Behind "the Twinkie Defense" - Page 2

The reporter who coined the infamous phrase in the Guardian looks back at the White trial
|
()
Defenseless

One even testified that, "If not for the aggravating fact of junk food, the homicides might not have taken place."

* * *

The Twinkie was invented in 1930 by James Dewar, who described it as "the best darn-tootin' idea I ever had." He got the idea of injecting little cakes with sugary cream-like filling and came up with the name while on a business trip, where he saw a billboard for Twinkle Toe Shoes. "I shortened it to make it a little zippier for the kids," he said.

In the wake of the Twinkie defense, a representative of the ITT-owned Continental Baking Company asserted that the notion that overdosing on the cream-filled goodies could lead to murderous behavior was "poppycock" and "crap" -- apparently two of the artificial ingredients in Twinkies, along with sodium pyrophosphate and yellow dye -- while another spokesperson for ITT couldn't believe "that a rational jury paid serious attention to that issue."

Nevertheless, some jurors did. One remarked after the trial that "It sounded like Dan White had hypoglycemia."

Doug Schmidt's closing argument became almost an apologetic parody of his own defense. He told the jury that White did not have to be "slobbering at the mouth" to be subject to diminished capacity. Nor, he said, was this simply a case of "Eat a Twinkie and go crazy."

When Superior Court Judge Walter Calcagno presented the jury with his instructions, he assured them access to the evidence, except that they would not be allowed to have possession of White's .38 special and his ammunition at the same time. After all, these deliberations can get pretty heated. The judge was acting like a concerned schoolteacher offering Twinkies to students but witholding the cream-fillng to avoid any possible mess.

Each juror originally had to swear devotion to the criminal justice system. It was that very system that had allowed for a shrewd defense attorney's transmutation of a double political execution into the mere White Sugar Murders. On the walls of the city, graffiti cautioned, "Eat a Twinkie -- Kill a Cop!"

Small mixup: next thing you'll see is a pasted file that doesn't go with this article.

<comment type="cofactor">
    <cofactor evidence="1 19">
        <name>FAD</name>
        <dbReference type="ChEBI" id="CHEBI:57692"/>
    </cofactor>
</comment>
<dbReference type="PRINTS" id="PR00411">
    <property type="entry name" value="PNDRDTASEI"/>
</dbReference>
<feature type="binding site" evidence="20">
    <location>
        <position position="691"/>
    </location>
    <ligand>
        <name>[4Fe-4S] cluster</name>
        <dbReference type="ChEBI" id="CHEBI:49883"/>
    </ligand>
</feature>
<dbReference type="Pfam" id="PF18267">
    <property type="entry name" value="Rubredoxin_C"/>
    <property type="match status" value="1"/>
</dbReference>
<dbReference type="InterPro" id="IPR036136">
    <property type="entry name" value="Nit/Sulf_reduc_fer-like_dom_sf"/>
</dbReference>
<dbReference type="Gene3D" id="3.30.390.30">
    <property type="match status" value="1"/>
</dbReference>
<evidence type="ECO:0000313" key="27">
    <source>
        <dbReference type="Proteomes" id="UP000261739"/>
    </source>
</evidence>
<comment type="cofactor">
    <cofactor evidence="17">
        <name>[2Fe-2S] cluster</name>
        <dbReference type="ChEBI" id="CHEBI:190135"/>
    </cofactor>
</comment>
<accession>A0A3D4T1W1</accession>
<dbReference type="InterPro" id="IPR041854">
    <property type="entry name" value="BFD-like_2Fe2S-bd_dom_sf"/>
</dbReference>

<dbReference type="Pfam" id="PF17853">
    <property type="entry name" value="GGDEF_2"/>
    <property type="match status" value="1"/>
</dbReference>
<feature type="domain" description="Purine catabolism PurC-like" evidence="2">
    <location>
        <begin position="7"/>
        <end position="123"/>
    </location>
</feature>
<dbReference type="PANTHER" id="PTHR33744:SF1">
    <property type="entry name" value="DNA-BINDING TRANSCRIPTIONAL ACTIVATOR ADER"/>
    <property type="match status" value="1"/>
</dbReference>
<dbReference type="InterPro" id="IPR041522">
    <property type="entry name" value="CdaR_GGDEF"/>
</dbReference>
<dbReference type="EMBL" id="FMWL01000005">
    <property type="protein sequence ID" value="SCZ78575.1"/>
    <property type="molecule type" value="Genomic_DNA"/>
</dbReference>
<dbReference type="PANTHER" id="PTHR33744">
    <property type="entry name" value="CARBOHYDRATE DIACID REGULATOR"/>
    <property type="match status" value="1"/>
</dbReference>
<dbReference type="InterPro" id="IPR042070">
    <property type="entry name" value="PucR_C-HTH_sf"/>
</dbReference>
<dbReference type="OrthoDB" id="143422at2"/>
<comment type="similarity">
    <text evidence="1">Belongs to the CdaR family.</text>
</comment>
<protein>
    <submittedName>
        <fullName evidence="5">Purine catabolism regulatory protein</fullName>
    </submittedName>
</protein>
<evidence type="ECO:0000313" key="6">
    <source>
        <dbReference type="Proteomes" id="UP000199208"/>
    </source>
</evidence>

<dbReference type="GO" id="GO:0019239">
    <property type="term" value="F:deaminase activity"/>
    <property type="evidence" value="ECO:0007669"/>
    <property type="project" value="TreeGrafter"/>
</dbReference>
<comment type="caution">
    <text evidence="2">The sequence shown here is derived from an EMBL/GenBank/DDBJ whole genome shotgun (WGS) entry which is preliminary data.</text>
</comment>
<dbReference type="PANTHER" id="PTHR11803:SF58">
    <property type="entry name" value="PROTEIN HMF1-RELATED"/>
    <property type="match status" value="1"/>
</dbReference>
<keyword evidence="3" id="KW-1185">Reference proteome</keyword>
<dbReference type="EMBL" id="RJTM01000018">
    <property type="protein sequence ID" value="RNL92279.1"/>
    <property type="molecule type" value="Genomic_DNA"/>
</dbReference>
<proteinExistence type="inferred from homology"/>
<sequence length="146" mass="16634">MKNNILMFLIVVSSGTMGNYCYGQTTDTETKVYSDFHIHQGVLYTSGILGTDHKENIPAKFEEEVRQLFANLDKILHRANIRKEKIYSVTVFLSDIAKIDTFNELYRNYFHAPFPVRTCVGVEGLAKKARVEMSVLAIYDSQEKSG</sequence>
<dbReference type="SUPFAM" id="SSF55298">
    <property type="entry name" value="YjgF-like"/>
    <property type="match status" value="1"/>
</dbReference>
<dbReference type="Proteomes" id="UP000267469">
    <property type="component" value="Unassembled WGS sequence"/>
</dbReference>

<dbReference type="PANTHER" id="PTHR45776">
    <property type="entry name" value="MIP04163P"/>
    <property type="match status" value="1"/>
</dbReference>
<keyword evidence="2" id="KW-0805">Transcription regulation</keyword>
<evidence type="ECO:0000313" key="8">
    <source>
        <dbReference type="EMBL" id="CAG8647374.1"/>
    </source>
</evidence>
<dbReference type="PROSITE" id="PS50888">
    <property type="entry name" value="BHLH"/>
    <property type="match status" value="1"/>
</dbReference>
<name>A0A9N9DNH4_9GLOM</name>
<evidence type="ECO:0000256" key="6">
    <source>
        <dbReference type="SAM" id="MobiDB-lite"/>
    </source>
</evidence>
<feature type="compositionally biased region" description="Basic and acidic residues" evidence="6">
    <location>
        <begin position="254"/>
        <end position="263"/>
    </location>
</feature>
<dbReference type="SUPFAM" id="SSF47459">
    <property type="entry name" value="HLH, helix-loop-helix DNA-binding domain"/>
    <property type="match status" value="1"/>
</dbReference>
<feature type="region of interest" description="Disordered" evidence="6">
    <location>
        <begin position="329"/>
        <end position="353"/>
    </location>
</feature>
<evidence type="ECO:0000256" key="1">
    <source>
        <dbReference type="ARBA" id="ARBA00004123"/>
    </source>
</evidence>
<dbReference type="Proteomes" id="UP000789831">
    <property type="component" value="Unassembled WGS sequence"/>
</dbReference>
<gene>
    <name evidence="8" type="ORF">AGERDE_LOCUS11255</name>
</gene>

* * *

On the 50th anniversary of the Twinkie, inventor Dewar said, "Some people say Twinkies are the quintessential junk food, but I believe in the things. I fed them to my four kids, and they feed them to my 15 grandchildren. Twinkies never hurt them." A year later, the world's largest Twinkie was unveiled in Boston. It was 10 feet long, 3 feet 6 inches high, 3 feet 8 inches wide, and weighed more than a ton.

In January 1984, Dan White was released from prison. He had served a little more than five years. The estimated shelf life of a Twinkie was seven years. That's two years longer than White spent behind bars. When he was released, that Twinkie in his cupboard was still edible. But perhaps, instead of eating it, he would have it bronzed.

In October 1985, he committed suicide by carbon monoxide poisoning in his garage. He taped a note to the windshield of his car, reading, "I'm sorry for all the pain and trouble I've caused."

I accepted his apology. I had gotten caught in the post-verdict riot and was beaten by a couple of cops. My gait was affected, and ultimately, as a result I now walk with a cane. At the airport, I have to put the cane on the conveyor belt along with my overnight bag and my shoes, but then I'm handed another cane to go through the metal detector. You just never know what could be hidden inside a cane.

Paul Krassner is the author of Who's to Say What's Obscene: Politics, Culture and Comedy in America Today, to be published by City Lights Books in July 2009.


Click here
to read Krassner's original coverage of the Dan White Trial from the Guardian in 1979.

>>Back to the Milk Issue

Also from this author

  • LSD as gateway drug

    When I told my mother about taking LSD, she was quite concerned